A group show by three multidisciplinary Pakistani artists titled “A Jumbo Alteration” took place at Canvas Gallery on 16th July, 2019. The show comprised of a body of work which addressed the individual concerns of the three artists, supported by visuals that created an interesting study of the objects with their respective subjects. The subject matter focused on themes such as, personality traits, individual observations and politics.
Ali Sultan’s visuals comprised of drawings which were observations made by the artist regarding imagined spaces and people. Taking the example of his visual titled Park Ride, it comprises of an indistinct drawing in which a man is shown to be riding a bicycle with trees in the background. What needs to be noticed about this particular image is its quality which is intensely grainy and faded, almost as if the visual is dependent on time. On the other hand, Talha Eating Imaginary Ice Cream out of an Empty Steel Large Ashtray comprises of an image which is seemingly made from a child’s perspective, taking the outlined drawing into consideration. To conclude, his visuals have a captivating quality to them, not only because of their language but also because of the artist’s scope of imagination which is evidently, that of a minor’s.
Sophia Balagamwala created paintings that focused on national heroes and histories, taking inspiration from fiction and children’s books. Through the use of distortion and a raw colour palette, the artist made farcical caricatures of places and figures which were not only influenced by political episodes but were perhaps, also a reflection on the biased narratives that children are taught through the local education system. The visual titled Monument of Monument shows the lookalike of Adolf Hitler standing next to a giant monument depicting his own face; this image was perhaps a comment on the romanticism of dictators and political leaders used for invoking nationalism, even to this day.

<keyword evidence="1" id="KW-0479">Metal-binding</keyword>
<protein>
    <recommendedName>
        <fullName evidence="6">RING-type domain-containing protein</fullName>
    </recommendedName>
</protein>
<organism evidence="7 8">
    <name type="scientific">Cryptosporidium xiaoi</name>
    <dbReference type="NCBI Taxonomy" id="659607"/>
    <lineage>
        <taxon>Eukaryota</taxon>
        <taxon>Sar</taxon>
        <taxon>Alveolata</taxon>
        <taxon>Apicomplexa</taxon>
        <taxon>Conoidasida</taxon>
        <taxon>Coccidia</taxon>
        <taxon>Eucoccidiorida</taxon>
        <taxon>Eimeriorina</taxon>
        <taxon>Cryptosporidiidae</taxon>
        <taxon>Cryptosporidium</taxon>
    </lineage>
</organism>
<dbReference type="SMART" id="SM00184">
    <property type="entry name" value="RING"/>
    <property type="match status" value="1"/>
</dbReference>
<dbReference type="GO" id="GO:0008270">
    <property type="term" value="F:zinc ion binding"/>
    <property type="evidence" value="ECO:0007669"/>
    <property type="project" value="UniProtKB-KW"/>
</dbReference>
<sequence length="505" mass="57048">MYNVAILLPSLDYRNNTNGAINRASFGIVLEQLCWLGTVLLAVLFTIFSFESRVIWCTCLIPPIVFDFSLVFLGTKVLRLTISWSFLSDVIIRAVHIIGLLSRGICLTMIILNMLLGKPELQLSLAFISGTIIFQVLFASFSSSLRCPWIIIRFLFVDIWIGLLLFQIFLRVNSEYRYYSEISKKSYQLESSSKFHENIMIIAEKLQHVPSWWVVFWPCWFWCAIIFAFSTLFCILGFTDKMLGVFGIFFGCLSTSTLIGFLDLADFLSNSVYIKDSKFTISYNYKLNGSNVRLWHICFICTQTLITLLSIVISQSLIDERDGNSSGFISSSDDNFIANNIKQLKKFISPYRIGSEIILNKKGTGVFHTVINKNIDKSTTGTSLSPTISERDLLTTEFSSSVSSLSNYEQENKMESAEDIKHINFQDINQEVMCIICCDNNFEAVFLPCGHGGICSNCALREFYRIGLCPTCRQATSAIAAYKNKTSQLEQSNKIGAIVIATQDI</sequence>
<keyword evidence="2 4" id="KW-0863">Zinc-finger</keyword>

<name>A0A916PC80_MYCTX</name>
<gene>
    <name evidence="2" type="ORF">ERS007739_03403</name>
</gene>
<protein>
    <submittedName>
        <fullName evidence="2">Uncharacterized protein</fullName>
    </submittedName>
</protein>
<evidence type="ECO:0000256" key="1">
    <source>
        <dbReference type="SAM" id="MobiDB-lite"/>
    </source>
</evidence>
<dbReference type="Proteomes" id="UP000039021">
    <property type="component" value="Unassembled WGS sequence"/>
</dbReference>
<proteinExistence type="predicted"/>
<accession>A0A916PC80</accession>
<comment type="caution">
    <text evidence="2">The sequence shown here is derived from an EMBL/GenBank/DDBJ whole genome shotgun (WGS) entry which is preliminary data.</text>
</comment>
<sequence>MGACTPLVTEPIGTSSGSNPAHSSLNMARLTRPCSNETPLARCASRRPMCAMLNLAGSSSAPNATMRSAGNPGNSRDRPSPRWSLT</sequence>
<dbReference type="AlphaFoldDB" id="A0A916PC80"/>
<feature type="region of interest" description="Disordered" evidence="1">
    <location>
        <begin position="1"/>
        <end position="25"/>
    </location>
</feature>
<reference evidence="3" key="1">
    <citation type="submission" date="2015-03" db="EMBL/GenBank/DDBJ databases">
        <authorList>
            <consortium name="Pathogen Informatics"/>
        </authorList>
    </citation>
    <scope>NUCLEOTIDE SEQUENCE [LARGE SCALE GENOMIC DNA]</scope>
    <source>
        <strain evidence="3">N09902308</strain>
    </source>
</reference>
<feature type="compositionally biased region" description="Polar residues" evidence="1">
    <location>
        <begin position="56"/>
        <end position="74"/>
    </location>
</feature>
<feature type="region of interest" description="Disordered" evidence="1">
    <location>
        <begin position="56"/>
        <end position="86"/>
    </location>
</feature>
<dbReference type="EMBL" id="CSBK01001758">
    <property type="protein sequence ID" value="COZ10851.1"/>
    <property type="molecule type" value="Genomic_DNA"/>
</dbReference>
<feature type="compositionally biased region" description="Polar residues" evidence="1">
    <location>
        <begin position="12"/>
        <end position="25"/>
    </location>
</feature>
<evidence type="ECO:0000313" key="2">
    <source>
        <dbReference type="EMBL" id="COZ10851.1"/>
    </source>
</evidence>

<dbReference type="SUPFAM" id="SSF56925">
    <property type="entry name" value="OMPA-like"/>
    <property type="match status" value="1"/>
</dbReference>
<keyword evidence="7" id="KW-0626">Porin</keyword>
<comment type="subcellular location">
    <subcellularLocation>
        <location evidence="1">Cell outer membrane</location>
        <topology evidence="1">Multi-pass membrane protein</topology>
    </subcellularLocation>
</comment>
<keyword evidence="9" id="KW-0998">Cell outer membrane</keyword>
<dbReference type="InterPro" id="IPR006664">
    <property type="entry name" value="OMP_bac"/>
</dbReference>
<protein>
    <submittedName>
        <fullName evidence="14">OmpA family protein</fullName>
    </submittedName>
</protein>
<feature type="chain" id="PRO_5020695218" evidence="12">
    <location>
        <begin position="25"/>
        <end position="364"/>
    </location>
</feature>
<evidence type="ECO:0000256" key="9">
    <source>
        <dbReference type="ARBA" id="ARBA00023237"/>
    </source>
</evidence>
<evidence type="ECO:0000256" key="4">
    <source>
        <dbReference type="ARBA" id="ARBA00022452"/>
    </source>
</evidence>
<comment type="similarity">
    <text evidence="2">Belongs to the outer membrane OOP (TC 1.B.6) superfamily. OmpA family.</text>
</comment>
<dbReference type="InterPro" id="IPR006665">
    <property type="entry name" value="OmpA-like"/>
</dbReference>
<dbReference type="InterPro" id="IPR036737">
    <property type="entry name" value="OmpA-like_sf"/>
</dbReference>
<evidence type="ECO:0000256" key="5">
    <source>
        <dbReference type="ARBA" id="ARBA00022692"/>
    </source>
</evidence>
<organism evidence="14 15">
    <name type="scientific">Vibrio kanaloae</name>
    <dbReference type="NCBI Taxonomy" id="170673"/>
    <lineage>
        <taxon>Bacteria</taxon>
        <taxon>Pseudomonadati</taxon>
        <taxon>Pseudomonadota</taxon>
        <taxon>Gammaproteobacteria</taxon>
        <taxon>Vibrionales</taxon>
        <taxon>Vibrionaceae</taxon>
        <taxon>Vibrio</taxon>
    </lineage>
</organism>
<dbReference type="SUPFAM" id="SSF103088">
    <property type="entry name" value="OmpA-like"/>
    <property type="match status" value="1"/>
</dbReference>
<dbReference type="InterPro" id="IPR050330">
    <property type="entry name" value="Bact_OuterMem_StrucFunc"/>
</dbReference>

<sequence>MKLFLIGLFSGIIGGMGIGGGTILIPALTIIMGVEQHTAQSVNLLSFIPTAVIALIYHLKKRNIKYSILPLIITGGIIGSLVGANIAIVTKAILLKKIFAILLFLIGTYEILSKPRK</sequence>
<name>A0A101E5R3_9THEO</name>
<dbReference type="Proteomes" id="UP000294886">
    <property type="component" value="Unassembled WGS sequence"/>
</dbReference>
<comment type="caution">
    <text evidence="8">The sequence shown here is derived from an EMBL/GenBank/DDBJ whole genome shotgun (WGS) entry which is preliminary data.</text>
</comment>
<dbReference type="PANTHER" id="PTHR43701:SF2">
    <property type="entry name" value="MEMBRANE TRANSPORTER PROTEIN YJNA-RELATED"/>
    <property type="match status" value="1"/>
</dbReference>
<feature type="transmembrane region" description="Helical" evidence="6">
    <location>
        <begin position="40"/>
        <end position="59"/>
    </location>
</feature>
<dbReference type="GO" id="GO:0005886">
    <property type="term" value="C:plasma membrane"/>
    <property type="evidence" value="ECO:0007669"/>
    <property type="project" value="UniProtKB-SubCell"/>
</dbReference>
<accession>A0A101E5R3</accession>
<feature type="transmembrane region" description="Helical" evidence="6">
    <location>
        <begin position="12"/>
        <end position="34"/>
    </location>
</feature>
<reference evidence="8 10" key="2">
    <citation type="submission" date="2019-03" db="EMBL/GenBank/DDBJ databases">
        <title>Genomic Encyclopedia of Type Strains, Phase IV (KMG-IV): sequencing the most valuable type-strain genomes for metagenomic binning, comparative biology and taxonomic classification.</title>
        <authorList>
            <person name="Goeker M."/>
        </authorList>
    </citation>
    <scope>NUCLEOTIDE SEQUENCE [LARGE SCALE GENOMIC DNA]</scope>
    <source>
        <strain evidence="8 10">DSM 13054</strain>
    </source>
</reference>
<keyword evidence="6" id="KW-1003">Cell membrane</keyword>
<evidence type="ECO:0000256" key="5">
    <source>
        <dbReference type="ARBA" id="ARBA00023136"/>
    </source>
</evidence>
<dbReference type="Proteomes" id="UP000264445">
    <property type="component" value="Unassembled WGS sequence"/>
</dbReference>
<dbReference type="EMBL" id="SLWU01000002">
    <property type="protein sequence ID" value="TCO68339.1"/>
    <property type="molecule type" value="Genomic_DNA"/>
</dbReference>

Her other visual titled The Mohatta Palace Lion is Moving Again depicts the statue of a lion beside which stands a supposed British officer; this possibly reflects on the fact that this particular statue was gifted to Pakistan by Queen Elizabeth. Having received a pair of these bronze statues, they have grayed over time and now are permanently on display at the museum. The interesting aspect of this visual is its possible political context being portrayed as a comical story; the image depicting a moving lion could be made from the perspective of a child since it would be easier for him/her to grasp on to the narrative of the museum and its lion coming to life.
The third artist is Yasser Vayani whose sculptural pieces were based on the moments of anxiety he experienced while creating his current body of work. Dedicating his work to the episodes of panic which relentlessly launched attacks on his mind, Vayani’s visuals were made out of mundane objects and combined them together to create random compositions. An interesting piece by him was My Eid Kurtha, My Head Made in Sculpture Studio which evidently reflected on the artist’s state of mind; a tilted face is shown to be atop a shirt piece while the entire figure is erected by a wooden log, making the structure look edgy. This defines the artist’s thinking pattern; completely based on observation and raw, almost as if the artist is searching for himself through his work while dealing with personal conflicts.
Looking at this diverse body of work, these artists may have individual concepts but their visuals altogether shed light upon individual growth, which perhaps all three artists are trying to discover be it from a minor’s perspective or simply their own language; hopefully this exhibit will enable other emerging artists to discover their own individual narratives and language.
- Hafeez Tunio, ‘KMC roars to take back bronze lions from Mohatta Palace’, The Express Tribune, September 17, 2015.
 Hafeez Tunio, ‘KMC roars to take back bronze lions from Mohatta Palace’, The Express Tribune, September 17, 2015.